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Neurosurgery:
doi: 10.1227/NEU.0000000000000424
RESEARCH - HUMAN - CLINICAL STUDIES: PDF Only

Surgical and Conservative Treatments of Complete Spontaneous Posterior Interosseous Nerve Palsy with Hour-glass Like Fascicular Constrictions: A Retrospective Study of 41 Cases.

Wu, Peng MD, PhD; Yang, Jian Yun MD, PHD; Chen, Lin MD, PHD; Yu, Cong MD, PHD

Published Ahead-of-Print
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Abstract

Background: The surgical treatment of spontaneous posterior interosseous nerve (PIN) palsy with hourglass-like fascicular constriction (HLFC) remains controversial.

Objective: To review 41 patients with complete spontaneous PIN palsy with HLFC to clarify the necessity and choice of surgery.

Methods: Interfascicular neurolysis (NY), neurorrhaphy and autografting were carried out on 10, 8 and 6 patients, respectively. The thinning extent of a nerve fasciculus <=0.25, 0.25-0.75 and >=0.75 was defined as mild, moderate and severe constriction, respectively. Final British Medical Research Council muscle power grade >=4 was defined as good recovery.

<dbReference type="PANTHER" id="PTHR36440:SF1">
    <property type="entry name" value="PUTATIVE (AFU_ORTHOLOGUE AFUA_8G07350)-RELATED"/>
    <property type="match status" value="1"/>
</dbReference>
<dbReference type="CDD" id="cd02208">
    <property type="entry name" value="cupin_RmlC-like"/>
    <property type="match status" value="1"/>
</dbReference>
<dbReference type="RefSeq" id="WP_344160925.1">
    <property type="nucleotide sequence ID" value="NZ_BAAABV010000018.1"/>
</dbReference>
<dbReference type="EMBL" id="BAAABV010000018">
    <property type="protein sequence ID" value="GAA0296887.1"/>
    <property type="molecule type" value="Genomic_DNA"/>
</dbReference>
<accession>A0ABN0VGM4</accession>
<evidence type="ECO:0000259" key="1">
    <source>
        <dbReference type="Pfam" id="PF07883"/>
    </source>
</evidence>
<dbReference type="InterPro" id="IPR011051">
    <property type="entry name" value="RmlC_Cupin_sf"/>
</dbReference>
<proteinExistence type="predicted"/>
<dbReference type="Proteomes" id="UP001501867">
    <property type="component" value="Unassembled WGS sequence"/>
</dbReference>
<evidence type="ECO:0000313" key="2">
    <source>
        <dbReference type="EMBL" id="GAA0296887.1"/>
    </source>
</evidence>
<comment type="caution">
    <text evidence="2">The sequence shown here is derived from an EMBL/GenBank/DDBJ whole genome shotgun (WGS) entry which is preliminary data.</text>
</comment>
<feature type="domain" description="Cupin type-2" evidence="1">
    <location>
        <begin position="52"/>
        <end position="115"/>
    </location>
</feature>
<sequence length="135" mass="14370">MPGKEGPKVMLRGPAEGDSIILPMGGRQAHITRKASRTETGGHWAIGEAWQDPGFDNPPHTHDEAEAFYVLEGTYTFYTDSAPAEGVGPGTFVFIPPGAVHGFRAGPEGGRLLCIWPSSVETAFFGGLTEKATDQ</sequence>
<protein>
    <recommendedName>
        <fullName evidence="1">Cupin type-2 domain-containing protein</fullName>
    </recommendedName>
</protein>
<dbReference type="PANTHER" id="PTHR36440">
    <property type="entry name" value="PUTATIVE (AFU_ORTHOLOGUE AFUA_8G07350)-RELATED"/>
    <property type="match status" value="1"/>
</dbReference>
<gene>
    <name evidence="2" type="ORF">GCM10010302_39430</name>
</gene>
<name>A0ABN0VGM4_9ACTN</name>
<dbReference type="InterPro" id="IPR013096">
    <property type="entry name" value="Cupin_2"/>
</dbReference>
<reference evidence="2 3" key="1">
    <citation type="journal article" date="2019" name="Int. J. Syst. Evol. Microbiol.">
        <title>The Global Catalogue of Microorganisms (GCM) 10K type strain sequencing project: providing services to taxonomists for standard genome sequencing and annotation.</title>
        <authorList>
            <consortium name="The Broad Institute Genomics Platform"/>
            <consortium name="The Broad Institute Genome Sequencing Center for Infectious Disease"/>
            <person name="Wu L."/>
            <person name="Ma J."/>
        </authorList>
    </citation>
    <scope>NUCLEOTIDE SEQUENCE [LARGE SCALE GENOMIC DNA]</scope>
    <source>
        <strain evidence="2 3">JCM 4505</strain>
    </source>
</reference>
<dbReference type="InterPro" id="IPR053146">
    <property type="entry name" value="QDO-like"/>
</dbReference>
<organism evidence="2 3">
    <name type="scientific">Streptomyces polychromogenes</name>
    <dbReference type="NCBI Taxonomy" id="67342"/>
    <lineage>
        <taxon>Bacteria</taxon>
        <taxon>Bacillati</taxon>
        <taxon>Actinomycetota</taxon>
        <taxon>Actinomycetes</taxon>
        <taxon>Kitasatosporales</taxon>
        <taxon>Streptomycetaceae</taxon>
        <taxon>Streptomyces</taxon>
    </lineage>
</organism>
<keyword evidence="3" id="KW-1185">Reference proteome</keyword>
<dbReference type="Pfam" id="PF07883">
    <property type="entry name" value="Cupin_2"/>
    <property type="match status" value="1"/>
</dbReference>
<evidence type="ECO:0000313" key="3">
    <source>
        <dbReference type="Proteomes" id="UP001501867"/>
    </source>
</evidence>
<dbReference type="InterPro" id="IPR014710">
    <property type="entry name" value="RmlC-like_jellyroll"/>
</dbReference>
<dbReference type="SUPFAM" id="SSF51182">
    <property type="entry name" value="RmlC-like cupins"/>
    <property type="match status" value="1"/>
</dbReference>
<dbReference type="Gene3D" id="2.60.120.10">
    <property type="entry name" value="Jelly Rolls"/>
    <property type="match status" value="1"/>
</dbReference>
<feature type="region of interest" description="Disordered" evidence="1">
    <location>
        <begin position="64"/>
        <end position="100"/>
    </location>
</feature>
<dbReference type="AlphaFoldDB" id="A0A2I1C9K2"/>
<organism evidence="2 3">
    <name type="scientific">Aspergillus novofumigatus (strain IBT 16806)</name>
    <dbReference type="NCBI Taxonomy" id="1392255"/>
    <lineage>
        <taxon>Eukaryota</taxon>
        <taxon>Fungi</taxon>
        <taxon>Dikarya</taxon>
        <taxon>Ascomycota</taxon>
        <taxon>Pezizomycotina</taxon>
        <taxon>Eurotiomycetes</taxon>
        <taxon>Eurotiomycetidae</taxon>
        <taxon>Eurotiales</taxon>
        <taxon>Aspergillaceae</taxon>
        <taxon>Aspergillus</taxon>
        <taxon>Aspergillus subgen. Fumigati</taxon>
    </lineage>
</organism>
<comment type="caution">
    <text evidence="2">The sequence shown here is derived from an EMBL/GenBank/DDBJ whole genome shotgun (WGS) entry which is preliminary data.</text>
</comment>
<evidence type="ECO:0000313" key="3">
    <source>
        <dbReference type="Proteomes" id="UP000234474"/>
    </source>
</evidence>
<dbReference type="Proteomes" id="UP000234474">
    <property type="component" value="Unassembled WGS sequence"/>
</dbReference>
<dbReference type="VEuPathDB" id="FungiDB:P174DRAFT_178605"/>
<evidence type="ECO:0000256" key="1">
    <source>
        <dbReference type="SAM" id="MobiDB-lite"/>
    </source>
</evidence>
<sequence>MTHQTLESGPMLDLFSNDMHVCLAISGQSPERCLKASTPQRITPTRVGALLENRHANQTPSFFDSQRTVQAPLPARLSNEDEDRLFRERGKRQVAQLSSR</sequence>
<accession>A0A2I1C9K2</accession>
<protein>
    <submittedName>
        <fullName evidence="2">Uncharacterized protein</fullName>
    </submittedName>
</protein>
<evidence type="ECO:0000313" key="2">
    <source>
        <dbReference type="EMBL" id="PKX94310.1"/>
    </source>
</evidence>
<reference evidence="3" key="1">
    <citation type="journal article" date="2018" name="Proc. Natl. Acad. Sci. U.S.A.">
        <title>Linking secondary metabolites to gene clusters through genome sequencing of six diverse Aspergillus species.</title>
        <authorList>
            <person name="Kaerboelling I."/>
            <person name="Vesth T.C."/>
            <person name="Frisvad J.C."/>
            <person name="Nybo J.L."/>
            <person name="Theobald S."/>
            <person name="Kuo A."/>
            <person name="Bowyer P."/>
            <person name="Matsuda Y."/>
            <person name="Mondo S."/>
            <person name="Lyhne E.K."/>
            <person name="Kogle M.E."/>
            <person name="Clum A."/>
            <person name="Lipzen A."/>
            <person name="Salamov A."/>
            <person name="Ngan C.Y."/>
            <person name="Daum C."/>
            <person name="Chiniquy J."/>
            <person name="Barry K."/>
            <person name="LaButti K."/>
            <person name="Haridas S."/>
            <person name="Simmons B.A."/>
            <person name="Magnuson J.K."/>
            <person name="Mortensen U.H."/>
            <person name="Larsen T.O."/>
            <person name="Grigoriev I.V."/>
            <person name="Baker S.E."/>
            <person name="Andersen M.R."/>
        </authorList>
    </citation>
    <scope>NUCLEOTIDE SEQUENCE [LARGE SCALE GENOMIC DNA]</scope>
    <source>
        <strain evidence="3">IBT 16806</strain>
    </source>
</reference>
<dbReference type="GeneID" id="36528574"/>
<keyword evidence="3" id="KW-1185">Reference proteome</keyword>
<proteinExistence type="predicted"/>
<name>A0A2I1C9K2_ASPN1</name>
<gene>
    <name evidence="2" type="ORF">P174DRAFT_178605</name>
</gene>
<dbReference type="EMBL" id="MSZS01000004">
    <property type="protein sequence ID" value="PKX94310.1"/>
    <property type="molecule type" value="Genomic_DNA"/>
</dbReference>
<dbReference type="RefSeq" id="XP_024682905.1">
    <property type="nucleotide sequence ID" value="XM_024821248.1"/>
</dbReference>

Results: Ultrasound showed the number, location and thinning extent of HLFC of PIN well, with results that were highly consistent with intra-operative measurements. Of the 17 conservatively treated patients, 13 recovered well. Of the 24 surgically treated patients, 20 recovered well. For NY, 8 patients with mild to moderate PIN constriction recovered well, but 2 patients with severe PIN constriction recovered poorly. For 16 patients with severe HLFC, 12 of 14 patients who underwent neurorrhaphy or autografting recovered well; the surgical effects were much better than those of 2 patients performed with NY.

Conclusion: Ultrasound is a helpful diagnostic technique for spontaneous PIN palsy with HLFC. Surgery is necessary for PIN constriction if conservative treatments fail. Surgical choices depend largely on the thinning extent of the PIN constriction and the age of patients. The outcomes of patients aged >=50 years were much worse. We suggest NY for mild to moderate, and neurorrhaphy or autografting for severe PIN constriction.

Copyright (C) by the Congress of Neurological Surgeons

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